Tightening the Hellenistic Screws: A History of Chanukah, Part I
GUEST CONTRIBUTOR: Rabbi Naphtali Hoff
In our long history, few individuals have threatened the spiritual survival
of the Jewish people as did Antiochus IV Epiphanes, who ascended to the
Seleucid (Syrian-Greek) throne in 175 BCE. In an effort to solidify his
empire and fashion his own everlasting legacy, Antiochus IV worked
diligently to hellenize all of the peoples living under his control.
However, no nation felt the effects of this effort more than the Jews living
in the small province of Judah.
Early on in his tenure, Antiochus, with the help of his personally appointed
high priest Jason, had a gymnasium erected in Jerusalem, within direct sight
of the Temple. This gymnasium would serve as a center of hellenistic
education and athletics, where nudity and immoral behavior was the norm.
Pagan statues and altars were present as well; sacrifices were offered to
Greek gods prior to the commencement of sporting events.
These changes attracted many Jews, particularly Jewish youth. Many priests
were also influenced by this new culture, neglecting their sacrificial
duties in favor of these new centers of diversion.
(Jason) gladly built a gymnasium under the Temple itself, and brought
the chief young men under his subjection…The priests had no more courage to
serve at the altar, but scorning the Temple, and neglecting the sacrifices,
rushed to partake of the unlawful behavior in the gymnasium. (II Maccabees
Most of the Jewish population, however, was stunned by the introduction of
immoral Greek culture into their holy city and refused to embrace it in any
At approximately the mid-point of his reign, Antiochus intensified his
efforts at hellenization. He outlawed such core Jewish practices as
sacrifices, Sabbath observance, circumcision, and the study of Torah, at the
pain of death. Simultaneously, he introduced pagan activities and worship
amongst the Jewish populace.
The king sent agents with written orders to Jerusalem and the towns
of Judea, introducing ways and customs foreign to the country.
Burnt-offerings, sacrifices, and libations in the Temple were forbidden;
Sabbaths and feast-days were to be profaned. Altars, idols, and sacred
precincts were to be established. Swine and other unclean animals were to be
offered as sacrifices. They must leave their sons uncircumcised; they must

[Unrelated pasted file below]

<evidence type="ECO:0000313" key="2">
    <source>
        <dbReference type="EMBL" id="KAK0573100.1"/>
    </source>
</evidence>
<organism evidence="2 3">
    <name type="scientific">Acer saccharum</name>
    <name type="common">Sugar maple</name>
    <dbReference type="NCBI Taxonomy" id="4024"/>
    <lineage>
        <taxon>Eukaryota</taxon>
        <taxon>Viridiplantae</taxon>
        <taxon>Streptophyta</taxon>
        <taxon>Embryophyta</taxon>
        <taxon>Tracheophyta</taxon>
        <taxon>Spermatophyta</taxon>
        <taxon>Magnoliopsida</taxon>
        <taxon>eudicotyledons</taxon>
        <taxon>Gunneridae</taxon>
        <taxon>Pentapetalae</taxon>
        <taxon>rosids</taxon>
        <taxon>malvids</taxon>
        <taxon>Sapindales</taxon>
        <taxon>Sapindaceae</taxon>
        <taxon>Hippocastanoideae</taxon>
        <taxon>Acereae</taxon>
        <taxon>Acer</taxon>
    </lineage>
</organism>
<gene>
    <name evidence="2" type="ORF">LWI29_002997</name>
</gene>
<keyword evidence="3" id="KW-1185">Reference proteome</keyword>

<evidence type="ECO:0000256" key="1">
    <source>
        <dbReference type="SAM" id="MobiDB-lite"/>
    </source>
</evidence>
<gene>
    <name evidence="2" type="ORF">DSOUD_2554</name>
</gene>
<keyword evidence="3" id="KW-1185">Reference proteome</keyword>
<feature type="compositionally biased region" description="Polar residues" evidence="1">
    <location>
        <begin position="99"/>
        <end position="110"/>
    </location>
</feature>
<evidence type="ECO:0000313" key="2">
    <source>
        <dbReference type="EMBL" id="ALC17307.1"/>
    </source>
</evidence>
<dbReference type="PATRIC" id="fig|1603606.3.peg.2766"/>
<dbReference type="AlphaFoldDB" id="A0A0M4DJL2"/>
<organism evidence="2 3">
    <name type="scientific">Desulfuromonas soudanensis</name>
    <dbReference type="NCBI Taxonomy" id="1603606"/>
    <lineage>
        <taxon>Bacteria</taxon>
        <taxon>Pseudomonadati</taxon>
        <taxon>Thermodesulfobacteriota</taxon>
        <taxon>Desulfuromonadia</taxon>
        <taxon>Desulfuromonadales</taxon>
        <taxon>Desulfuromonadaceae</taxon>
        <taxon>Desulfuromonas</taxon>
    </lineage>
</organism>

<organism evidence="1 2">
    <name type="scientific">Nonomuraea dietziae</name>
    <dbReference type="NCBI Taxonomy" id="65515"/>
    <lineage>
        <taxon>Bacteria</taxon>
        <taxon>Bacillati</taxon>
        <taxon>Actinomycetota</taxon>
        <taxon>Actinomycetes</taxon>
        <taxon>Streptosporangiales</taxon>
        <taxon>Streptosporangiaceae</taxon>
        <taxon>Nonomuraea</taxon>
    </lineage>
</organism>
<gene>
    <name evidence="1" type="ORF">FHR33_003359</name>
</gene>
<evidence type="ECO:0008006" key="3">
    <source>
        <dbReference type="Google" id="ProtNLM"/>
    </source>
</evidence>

make themselves in every way abominable, unclean, and profane, and so forget
the law and change all their statutes. The penalty for disobedience was
death. (I Maccabees 1:44–50)
When his edicts were violated, Antiochus responded with intense cruelty. On
one occasion, he had two mothers arrested after circumcisions were performed
on their sons. They were paraded through the streets of Jerusalem, with
their sons clinging to them. All four were then thrown down to their deaths
from the city’s walls.
The Seleucid-Greeks also took aim at defiling the purity of the Jewish home.
The Greeks declared that all women must first be brought to the local
governing officer, who would first violate her. The profanity of this decree
caused some Jews to marry on a day of the week when the Greeks were less
vigilant. Others who were unable to circumvent the meddling officers
abstained from marriage altogether, or did so in secret.
Most significantly, the Temple in Jerusalem was polluted. On 15 Kislev, 168
BCE, an idol was erected in the Temple. Ten days later, exactly three years
before the Chanuka miracle, swine was offered as a pagan sacrifice upon the
altar. The House of G-d was sacrilegiously converted to a House of Zeus.
What is most compelling here is the fact that paganism is has always been a
tolerant, inclusive religious system. Polytheism by its very nature accepts
that presence of other religious ideas and forces. Upon no other group did
Antiochus impose such religious limitations. Clearly, he perceived that most
Jews would continue to stubbornly resist any attempts at hellenization.
And indeed many Jews complied with the king’s commands, either
voluntarily, or out of fear of the penalty that was announced. But the best
and noblest men did not pay him attention… every day they underwent great
miseries and bitter torments; for they were whipped with rods, and their
bodies were torn to pieces, and were crucified…. They also strangled those
women and their sons whom they had circumcised… And if there were any sacred
book of the law found, it was destroyed, and those with whom they were found
sorrowfully perished as well. (Josephus, Antiquities 12:255–6)
Throughout, the Jews responded with a tremendous resilience and strength of
spirit, despite the threat of painful torture and death that hung over them.
They resisted passively, preferring martyrdom to revolution.
Numerous instances of passive Jewish resistance are recorded. They include
the story of Elazar, an elderly priest and leading sage, who refused to eat
pork, despite the torturous death that awaited him. (Under normal conditions
Jewish law permits, even demands, consuming non-kosher food when the
alternative is death. However, these were far from normal conditions.)
They also include a Hellenistic Jew named Yoseph Meshisa, who was brutally
murdered for refusing to enter the Temple at the behest of Greek soldiers.
Of course, no story better depicts the spirit of Jewish martyrdom than the
account of Chana and her seven sons, which pits the demands of a maniacal
tyrant against a noble, defenseless woman and her family.
Rabbi Naphtali Hoff is President of Impactful Coaching and Consulting
(ImpactfulCoaching.com), which provides support services to leaders and
executives. He can be reached at email@example.com.
Text Copyright © 2013 by Rabbi Yehudah Prero and Torah.org.
The author has Rabbinic ordination from Mesivta Tifereth Jerusalem, NY.